SoFi: 5-yr variable at 2.11% after auto-pay discount. Not kidding. Log on tonight and stop the bleeding. Whatever lump sum you decide to throw at it, you can do that first, too.

                          Say you knock out $150,000 of it right now, then refi it to that rate, your interest loss drops to a fifth of what it was ($18/day).

                          Git 'er done.


                          • #14
                            I agree with the above posters.  Pay off $200k today. Refinance the rest tonight.  Make the reduced payments and retire the loan with the next bonus. 1..2..3..done.  Then you need to address 529s and retirement savings.


                            • #15
                              Pay with available cash, then refi.

                              At $8k month of expenses, to be on the safe side keep 3 months of that for now, plus one month of slush, so maybe ~$30k.  In reality you'll end up with more than that in your checking account since you're always getting paychecks, making payments, etc.  Take all of the rest of the cash ($220,000) and write two checks, one for $65k and one for $155,000 and send (fedex overnight) to lenders.  Call them up and confirm payment addresses and 10-day payoff amount on the small one.  Drop your checks in a fedex envelope with your name and account number and a brief note.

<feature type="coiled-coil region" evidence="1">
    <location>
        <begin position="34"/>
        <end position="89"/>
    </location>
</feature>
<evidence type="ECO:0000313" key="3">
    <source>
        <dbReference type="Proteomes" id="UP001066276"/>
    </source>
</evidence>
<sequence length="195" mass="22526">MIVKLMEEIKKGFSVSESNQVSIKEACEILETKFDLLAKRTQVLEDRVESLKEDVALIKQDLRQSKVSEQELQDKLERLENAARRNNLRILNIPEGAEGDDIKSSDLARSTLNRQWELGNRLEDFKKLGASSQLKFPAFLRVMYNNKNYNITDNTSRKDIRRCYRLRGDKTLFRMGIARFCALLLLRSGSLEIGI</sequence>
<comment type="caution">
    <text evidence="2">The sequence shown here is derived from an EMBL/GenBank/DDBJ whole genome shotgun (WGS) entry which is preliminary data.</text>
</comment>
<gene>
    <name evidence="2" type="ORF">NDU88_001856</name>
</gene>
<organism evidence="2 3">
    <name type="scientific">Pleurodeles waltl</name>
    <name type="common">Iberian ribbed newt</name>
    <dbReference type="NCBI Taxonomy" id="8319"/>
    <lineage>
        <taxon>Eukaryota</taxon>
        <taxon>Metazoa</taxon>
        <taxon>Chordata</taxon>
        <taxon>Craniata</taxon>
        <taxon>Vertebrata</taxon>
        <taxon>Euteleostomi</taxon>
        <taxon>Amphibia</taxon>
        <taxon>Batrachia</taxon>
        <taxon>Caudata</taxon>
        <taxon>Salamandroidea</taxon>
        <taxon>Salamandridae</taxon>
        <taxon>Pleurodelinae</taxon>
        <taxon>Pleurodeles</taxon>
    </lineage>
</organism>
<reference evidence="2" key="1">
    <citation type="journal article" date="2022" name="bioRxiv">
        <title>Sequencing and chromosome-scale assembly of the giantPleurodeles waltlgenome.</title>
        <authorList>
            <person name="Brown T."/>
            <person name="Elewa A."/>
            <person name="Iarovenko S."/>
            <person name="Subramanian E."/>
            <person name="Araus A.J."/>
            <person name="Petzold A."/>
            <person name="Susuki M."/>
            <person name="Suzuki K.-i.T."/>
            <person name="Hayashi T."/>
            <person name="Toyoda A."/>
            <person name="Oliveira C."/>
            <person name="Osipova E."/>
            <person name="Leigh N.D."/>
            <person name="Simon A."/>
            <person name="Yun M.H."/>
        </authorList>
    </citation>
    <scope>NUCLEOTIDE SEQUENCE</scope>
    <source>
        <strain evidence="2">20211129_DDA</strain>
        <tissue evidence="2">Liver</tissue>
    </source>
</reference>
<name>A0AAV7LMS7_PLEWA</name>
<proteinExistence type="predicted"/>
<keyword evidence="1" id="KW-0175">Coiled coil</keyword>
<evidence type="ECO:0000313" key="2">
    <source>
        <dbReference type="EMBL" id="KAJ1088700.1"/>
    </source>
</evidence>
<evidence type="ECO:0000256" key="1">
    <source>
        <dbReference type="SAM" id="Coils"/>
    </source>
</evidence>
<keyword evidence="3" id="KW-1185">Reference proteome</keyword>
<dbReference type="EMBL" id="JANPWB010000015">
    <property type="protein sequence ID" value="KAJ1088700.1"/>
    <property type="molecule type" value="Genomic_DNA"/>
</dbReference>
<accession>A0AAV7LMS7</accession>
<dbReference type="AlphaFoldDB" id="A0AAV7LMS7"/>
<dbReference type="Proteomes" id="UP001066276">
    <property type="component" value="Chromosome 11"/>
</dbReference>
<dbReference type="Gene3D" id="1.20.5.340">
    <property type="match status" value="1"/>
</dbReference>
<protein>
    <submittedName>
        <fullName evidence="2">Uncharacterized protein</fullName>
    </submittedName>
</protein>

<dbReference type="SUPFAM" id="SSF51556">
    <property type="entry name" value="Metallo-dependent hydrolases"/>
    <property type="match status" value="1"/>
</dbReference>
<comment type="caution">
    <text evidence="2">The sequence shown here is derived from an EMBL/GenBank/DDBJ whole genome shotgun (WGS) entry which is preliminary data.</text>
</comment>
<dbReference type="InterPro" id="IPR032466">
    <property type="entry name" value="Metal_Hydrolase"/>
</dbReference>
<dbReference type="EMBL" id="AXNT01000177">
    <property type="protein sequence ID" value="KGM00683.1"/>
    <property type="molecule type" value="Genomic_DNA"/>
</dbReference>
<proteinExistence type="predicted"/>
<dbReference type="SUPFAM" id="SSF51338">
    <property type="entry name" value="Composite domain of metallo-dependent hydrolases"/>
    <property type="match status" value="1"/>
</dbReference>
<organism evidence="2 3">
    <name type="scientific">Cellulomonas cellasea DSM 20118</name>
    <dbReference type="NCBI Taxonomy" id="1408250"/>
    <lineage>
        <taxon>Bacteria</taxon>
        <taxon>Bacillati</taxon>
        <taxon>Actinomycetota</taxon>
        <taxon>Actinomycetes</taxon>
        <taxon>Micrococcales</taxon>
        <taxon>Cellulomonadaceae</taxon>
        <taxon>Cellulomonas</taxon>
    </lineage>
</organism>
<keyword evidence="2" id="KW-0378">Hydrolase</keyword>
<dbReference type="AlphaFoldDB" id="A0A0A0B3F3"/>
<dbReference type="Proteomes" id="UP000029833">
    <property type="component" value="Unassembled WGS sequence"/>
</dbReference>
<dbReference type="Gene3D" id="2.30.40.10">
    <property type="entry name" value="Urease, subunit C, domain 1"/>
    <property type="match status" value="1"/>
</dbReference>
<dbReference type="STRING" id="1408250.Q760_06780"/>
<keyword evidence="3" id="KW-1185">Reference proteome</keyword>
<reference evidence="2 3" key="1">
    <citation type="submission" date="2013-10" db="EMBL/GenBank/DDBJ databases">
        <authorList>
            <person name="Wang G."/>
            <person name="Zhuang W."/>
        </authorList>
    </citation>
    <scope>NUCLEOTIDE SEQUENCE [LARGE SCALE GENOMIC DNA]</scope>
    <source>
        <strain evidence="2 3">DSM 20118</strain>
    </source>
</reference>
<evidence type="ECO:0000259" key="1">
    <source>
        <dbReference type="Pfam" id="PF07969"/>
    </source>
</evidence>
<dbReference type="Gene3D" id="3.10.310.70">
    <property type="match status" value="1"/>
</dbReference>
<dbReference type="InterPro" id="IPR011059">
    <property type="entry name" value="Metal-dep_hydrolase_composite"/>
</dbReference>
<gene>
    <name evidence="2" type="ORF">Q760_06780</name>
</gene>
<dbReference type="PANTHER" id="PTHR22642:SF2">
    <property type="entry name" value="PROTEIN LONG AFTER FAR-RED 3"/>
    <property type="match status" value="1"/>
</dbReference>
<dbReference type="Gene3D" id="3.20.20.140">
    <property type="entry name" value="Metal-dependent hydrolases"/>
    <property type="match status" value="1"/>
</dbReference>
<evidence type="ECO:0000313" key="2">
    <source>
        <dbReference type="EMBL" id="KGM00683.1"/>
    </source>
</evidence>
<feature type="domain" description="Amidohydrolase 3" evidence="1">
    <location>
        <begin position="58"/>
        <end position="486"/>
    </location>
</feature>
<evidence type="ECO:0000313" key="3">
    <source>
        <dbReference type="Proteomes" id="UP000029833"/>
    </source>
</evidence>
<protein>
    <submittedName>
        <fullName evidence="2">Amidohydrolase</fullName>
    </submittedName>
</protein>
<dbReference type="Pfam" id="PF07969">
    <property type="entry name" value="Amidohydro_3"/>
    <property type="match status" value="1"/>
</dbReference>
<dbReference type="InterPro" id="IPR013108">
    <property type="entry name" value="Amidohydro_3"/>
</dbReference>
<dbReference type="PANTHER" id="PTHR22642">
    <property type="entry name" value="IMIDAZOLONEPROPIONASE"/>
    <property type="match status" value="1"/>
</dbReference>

Suddenly you have just $245,000 of loans.  The payments should show up next day and clear within the week, probably sooner.  Done.

                              Then you refi.  With that sort of debt-to-income ratio, you should get a great rate, probably better than 4%.  Fixed at 4% over five years, that's a $4,500 monthly payment, BFD.  If you really can't stomach that, do a ten year note and it'd be about $2,500.  Pay it over five or ten years, or just pay it off.  It'll be at a low rate so who cares at that point.

                              Again, pay down your debt with cash today, then refi, which will make the refi a lot easier and you'll get lot better rate.  If you try to refi now before making your payment, you'll get a stiff rate which won't be much better than the 7% you're getting now, and you might not even be eligible with many lenders period.  Also, most of these lenders take a couple months after approval to actually fund your loan on the big ones, so you'll be sitting at your 7.125% rate for months while the lender finds the money.  Don't even look at the refi sites until you make your cash payments.

                              Send checks today!